Online forum to focus on Great Lakes
By John C. Kuehner
Cleveland Plain Dealer
Published November 23, 2005
If you want to tell the U.S. and Canadian governments
what their priorities should be for the Great Lakes and
the St. Lawrence Seaway, now is the time to speak up.
All you need is a computer.
The International Joint Commission, created nearly a
century ago to help resolve boundary water issues between
the United States and Canada, will hold a public Web dialogue
Nov. 29 through Dec. 2.
This will open the discussion to a range of issues and
put people from Duluth, Minn., to Montreal in contact
with each other.
People must register for discussion. They can participate
day or night any of the four days. Each day has a different
agenda topic that will have panelists available to answer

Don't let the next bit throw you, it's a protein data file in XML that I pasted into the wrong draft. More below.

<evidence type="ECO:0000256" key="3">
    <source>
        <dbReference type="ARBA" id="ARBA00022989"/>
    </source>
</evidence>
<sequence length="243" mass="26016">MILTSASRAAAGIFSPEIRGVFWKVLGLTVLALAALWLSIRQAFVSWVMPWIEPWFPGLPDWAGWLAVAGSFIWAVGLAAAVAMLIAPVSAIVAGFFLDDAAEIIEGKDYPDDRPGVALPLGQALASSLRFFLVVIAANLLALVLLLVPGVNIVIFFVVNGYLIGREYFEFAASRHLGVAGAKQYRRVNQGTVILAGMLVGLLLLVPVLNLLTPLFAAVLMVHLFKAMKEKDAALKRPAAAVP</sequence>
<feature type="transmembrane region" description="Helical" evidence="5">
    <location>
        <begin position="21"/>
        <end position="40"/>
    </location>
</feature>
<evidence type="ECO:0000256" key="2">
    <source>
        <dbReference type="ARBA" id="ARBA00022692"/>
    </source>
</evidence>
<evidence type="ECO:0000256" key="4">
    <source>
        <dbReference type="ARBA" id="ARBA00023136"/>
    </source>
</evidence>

questions throughout the day.
Unlike a chat room, where you drop a comment and hope
someone will respond, here they will, said Frank Bevacqua,
a commission spokesman.
Elaine Marsh, who heads Friends of the Crooked River,
a grass-roots group devoted to protecting the Cuyahoga
River, plans to participate.
"I am deeply in this, and in the response of the
community as well," she said.
The IJC is seeking comments on priorities to restore
water quality and how to update the Great Lakes Water
Quality Agreement, which outlines the commitments of how
the United States and Canada will protect the waters.
The agreement was last amended in 1987.
This fall, the IJC held 14 meetings across the Great
Lakes to get public comment. Many comments that the group
received at those meetings showed public interest in broadening
the scope of the agreement to include such issues as invasive
species, global climate change and mercury pollution from
coal-burning power plants, Bevacqua said.
To register, review the daily agenda or look at various
background documents, go to www.webdialogues.net/ijc/greatlakes.
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